#28193

I've learned loooooooooong ago that miners are bottom feeders who have no concept of the idea of protecting their investment.
This is a self-correcting problem.

Peter R
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July 05, 2015, 07:46:28 PM
 #28194

and do you blame them?

Yes, it's called cutting off the nose to spite the face. I've learned loooooooooong ago that miners are bottom feeders who have no concept of the idea of protecting their investment.

Remember, there are two issues here: SPV mining empty blocks while you're validating the previous block, and what F2Pool appeared to do that caused the problem: never getting around to actually validating the previous block at all!  

I don't see why SPV mining empty blocks for the short amount of time it takes to validate the previous block is harmful to the network's health (I think it is actually helpful).  

On the other hand, I see what F2Pool did as hurtful to the network, and they were punished accordingly with a loss of 100 BTC.  

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justusranvier
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July 05, 2015, 07:51:53 PM
 #28195

Somebody is buying a lot of bitcoins today.
molecular
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July 05, 2015, 08:09:36 PM
 #28196

Somebody is buying a lot of bitcoins today.

I think it's at least 2 guys.

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July 05, 2015, 10:30:27 PM
 #28197

I have a feeling that fiber (eu) and equities are going to rally hard on a grexit... Makes sense cause we still haven't hit our long term target and makes sense from a market perspective too.

i don't think so:

Peter R
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July 05, 2015, 11:10:43 PM
 #28198

The banking crisis in Greece and the proposed 30% bail-in on balances of 8,000 euros got me thinking…There's actually a euro banknote printing facility run by the Bank of Greece in Athens.  Is there any chance, given the political mess, that the Bank of Greece directly prints banknotes to meet withdrawal demands, thereby ending the bank runs?  I realize this would be a no-no according to rules for eurozone membership but I wouldn't be surprised if such an idea gained popular support.  

According to ZeroHedge, it looks like there might be something to this Euro Banknote Printing Facility in Athens:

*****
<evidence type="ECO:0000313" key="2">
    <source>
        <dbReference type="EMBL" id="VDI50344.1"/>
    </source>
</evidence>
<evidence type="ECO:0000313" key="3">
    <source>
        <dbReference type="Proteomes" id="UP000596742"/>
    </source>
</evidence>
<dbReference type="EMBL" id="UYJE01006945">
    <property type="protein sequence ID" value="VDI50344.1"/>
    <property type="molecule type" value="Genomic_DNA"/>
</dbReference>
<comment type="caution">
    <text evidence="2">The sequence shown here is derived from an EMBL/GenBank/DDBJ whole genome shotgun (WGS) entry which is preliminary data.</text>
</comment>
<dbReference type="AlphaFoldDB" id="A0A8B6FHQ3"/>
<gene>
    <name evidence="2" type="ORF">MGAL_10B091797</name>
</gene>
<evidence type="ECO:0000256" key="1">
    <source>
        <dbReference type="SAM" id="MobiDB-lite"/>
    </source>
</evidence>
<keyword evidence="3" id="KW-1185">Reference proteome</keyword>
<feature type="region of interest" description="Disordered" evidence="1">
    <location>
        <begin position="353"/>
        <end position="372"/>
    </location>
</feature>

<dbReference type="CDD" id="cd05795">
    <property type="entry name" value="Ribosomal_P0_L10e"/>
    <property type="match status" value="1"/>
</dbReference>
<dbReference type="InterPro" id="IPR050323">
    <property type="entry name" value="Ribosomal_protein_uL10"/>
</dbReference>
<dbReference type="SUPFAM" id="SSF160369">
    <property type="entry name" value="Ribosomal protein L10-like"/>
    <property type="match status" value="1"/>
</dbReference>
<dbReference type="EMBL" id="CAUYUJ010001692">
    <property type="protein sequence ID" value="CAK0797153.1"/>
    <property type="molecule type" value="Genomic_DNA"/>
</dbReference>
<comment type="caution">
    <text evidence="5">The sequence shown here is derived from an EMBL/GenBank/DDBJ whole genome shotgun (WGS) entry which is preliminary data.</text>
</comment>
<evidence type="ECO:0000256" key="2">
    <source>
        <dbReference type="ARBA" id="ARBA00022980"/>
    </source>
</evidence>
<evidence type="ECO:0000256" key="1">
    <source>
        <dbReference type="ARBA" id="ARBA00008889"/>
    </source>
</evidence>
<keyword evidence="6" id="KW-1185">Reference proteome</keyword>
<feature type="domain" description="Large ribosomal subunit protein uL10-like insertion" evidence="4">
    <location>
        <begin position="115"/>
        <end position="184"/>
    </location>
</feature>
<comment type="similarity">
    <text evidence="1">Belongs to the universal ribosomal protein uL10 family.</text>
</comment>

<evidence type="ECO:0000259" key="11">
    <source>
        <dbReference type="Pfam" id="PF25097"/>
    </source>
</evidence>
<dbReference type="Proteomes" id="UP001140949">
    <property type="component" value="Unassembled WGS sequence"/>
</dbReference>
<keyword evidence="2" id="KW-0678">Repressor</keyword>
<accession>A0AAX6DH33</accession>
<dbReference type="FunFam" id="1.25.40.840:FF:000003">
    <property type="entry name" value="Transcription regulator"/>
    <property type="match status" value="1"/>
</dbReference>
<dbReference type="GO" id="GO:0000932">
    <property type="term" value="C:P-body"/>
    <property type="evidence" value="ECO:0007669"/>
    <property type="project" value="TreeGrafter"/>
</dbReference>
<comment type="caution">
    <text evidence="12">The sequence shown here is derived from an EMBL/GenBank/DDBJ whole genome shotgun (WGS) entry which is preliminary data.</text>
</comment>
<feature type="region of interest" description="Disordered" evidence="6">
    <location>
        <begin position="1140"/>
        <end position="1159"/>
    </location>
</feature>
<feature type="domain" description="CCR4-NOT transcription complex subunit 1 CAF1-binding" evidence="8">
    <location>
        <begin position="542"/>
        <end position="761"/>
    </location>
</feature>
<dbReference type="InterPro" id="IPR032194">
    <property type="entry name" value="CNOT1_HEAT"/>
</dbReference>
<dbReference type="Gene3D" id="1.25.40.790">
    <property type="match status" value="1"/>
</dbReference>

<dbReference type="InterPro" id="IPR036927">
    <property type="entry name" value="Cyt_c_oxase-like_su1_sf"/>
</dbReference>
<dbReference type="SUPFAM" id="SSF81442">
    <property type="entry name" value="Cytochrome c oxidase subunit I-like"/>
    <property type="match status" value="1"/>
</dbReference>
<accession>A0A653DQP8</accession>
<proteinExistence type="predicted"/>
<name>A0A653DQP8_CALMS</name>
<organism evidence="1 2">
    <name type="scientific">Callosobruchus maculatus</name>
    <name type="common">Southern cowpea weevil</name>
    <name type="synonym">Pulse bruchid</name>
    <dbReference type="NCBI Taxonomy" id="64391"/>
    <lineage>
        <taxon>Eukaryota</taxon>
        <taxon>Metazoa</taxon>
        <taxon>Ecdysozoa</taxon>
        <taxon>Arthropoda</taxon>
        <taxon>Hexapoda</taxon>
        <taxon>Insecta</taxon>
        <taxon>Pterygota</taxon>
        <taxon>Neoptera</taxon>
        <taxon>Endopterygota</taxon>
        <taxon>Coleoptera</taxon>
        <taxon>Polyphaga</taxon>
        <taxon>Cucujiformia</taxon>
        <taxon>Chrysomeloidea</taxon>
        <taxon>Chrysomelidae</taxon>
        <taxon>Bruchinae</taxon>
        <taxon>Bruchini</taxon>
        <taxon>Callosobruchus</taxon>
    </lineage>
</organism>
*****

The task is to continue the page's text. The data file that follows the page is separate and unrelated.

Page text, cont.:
http://www.zerohedge.com/news/2015-07-05/greece-contemplates-nuclear-options-may-print-euros-implement-parallel-currency-nati

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cypherdoc
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July 05, 2015, 11:49:07 PM
 #28199

I have a feeling that fiber (eu) and equities are going to rally hard on a grexit... Makes sense cause we still haven't hit our long term target and makes sense from a market perspective too.

i don't think so:



in case you hadn't noticed; we saw all sorts of these types of gap downs back in 2008. 

absolutely no chance to get out.
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July 05, 2015, 11:54:05 PM
 #28200

The banking crisis in Greece and the proposed 30% bail-in on balances of 8,000 euros got me thinking…There's actually a euro banknote printing facility run by the Bank of Greece in Athens.  Is there any chance, given the political mess, that the Bank of Greece directly prints banknotes to meet withdrawal demands, thereby ending the bank runs?  I realize this would be a no-no according to rules for eurozone membership but I wouldn't be surprised if such an idea gained popular support.  

According to ZeroHedge, it looks like there might be something to this Euro Banknote Printing Facility in Athens:

http://www.zerohedge.com/news/2015-07-05/greece-contemplates-nuclear-options-may-print-euros-implement-parallel-currency-nati

Very dangerous.   ECB could respond by claiming all Y series notes not legal tender.  Of course greece could presumably print other serial numbers easily.  And it could invoke the nuclear option where all greek overseas bank accounts are frozen and ultimately confiscated.  

Where is qoute about double txn validation?  Should be unnecessary...